Yoga Sutras Exchanges with Yael

Concentration, meditation, and pure contemplation focused on a single object constitute perfect discipline. 3.4
—Barbara Stoler Miller, translation of Yoga Sutras


Ekāgratā, noun, Sanskrit.  One-pointedness, doing only one thing at a time, concentrating upon a single object or task.
– Diana Morrison, A Glossary of Sanskrit from the Spiritual Tradition of India (Nilgiri Press, 1977).

I suddenly had the everlasting conviction that any human being, even though practically devoid of natural faculties, can penetrate to the kingdom of truth reserved for genius, if only he longs for truth and perpetually concentrates all his attention upon its attainment.  … the same conviction led me to persevere for ten years in an effort of concentrated attention that was practically unsupported by any hope of results.

Even if our efforts of attention seem for years to be producing no result, one day a light that is in exact proportion to them will flood the soul. Every effort adds a little gold to a treasure no power on earth can take away.
—Simone Weil, Waiting for God

Yet he appears, from his early notes of memorandums in my possession, to have at various times attempted, or at least planned, a methodical course of study, according to computation, of which he was all his life fond, as it fixed his attention steadily upon something without, and prevented his mind from preying on itself. 
—James Boswell,  The Life of Samuel Johnson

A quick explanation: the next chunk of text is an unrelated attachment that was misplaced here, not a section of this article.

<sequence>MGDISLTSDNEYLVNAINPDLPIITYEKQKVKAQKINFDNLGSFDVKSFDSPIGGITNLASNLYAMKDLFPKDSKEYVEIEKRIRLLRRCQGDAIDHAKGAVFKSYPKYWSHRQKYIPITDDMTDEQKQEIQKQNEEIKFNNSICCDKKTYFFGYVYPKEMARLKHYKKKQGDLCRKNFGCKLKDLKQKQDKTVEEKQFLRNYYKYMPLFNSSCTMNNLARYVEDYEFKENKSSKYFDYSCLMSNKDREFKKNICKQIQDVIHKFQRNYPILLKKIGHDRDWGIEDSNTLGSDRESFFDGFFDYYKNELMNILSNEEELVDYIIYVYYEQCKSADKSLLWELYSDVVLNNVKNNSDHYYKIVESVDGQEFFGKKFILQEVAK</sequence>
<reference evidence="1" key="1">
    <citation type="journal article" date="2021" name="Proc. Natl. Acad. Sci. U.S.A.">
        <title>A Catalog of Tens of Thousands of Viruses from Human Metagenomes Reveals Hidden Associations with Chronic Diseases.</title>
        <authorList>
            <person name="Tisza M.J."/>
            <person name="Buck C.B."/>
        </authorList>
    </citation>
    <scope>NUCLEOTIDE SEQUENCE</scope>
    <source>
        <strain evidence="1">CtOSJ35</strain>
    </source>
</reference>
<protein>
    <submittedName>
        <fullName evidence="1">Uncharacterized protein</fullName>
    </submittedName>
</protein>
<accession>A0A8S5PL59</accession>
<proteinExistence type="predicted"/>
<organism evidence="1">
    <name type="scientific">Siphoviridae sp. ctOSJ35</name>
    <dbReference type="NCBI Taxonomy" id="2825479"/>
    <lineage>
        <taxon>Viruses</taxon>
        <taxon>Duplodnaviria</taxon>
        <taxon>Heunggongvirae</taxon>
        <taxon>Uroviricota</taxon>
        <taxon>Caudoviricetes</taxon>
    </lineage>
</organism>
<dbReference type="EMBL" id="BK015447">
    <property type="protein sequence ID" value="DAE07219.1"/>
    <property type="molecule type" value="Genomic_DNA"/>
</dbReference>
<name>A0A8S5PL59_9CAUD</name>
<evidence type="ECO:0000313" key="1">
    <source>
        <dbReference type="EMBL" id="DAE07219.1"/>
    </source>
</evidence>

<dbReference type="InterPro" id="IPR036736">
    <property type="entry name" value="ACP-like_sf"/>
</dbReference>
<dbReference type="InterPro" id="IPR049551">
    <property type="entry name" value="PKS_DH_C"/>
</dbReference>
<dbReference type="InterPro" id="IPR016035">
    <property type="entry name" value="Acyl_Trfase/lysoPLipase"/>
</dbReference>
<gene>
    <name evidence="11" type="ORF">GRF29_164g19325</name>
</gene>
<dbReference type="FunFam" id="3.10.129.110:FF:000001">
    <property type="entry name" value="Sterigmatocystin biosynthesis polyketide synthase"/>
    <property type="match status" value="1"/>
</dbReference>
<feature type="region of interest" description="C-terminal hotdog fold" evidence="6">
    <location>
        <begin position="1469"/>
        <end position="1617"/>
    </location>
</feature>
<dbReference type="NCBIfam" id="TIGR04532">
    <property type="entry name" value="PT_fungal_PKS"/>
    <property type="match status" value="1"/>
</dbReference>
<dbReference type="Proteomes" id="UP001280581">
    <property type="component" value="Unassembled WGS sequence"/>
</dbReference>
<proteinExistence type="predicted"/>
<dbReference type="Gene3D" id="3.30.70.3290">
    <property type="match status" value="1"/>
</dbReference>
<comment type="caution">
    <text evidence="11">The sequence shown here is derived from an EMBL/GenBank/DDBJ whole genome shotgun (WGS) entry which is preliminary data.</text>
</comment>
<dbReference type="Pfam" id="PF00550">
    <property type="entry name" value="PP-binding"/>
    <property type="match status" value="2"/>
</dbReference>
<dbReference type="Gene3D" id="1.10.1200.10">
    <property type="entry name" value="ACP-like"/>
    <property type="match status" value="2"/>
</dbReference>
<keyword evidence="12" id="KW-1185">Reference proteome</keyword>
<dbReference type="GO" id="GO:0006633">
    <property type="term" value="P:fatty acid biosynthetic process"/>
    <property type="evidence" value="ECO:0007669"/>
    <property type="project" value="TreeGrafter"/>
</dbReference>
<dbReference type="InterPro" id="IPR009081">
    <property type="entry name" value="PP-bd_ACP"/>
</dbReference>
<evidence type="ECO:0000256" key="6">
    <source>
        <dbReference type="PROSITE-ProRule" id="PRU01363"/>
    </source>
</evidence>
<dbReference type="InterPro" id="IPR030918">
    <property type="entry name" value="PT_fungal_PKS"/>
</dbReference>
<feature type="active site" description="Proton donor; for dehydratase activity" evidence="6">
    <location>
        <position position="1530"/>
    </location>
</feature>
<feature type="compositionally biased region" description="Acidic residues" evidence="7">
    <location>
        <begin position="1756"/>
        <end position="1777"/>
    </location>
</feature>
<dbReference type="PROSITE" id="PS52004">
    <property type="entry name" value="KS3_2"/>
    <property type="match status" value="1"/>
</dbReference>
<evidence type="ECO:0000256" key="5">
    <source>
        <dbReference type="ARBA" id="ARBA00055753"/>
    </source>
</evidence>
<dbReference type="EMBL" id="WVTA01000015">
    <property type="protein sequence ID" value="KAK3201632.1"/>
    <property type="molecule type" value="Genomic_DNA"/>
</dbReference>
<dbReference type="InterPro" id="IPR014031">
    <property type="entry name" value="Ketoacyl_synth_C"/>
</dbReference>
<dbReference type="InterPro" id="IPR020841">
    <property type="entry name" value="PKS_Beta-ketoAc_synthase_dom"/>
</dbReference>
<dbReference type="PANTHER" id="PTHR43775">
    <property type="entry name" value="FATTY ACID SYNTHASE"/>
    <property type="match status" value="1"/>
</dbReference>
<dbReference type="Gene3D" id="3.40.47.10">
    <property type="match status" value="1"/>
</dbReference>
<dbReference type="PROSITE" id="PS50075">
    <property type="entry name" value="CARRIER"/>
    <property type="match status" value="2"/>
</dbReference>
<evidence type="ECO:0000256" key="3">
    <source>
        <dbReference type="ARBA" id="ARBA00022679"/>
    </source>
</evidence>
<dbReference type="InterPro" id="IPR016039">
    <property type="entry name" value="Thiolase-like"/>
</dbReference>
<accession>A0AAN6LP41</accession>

I know positively …that each of us has the plague within him; no one on earth, is free from it. And I know, too, that we must keep endless watch on ourselves lest in a careless moment we breathe in somebody’s face and fasten the infection on him. What’s natural is the microbe. All the rest—health, integrity, purity (if you like)—is a product of the human will, of a vigilance that must never falter. The good man, the man who infects hardly anyone, is the man who has the fewest lapses of attention. And it needs tremendous willpower, never-ending tension of the mind, to avoid such lapses.
—Albert Camus, The Plague

As a cultural worker one needs to have all the skills one has a bent for. This takes discipline. Sharpen your attention. Get the facts straight, don’t color them. You don’t own them, you are a mere vessel for lion’s roar. Question the billions it takes to reinvent the plutonium trigger warhead wheel at Los Alamos, just one example. Are you too addicted to fossil fuel? Investigate the effects of burning of wastes. Learn how to write a citizen’s complaint. Be accurate, articulate, awake, and always move gracefully with your subtle sense of humor to navigate the dark passage. Seek out the like-minded. You will be a community of eyes. And you will create the world in your heart.  
—Anne Waldman, Vow to Poetry

My Commentary 


No sipping Northeast Coffee latte supreme with whipped cream
No texting someone I’ll see in ten minutes

No zoning out to “All Things Considered”
No penciling out the evening workout on a crumpled scratch pad

No returning that phone call to Grushenka Smith
No smoking the 5th and 6th cigarettes of the day

No daydreaming about Zhenya and Anya
No singing along at 96 decibels with Dylan’s “Positively 4th Street”

No listening to audio lectures on A. B. Yehoshua, z’’l
No reading two short paragraphs of the sequel to Dear Layla on a smart phone

No flipping through three Bengali vocab flash cards
No voicing via digital tape recorder of random “to do’s” lest I forget

No munching on the best Crab Rangoon in the city
Just this–

Drive the car

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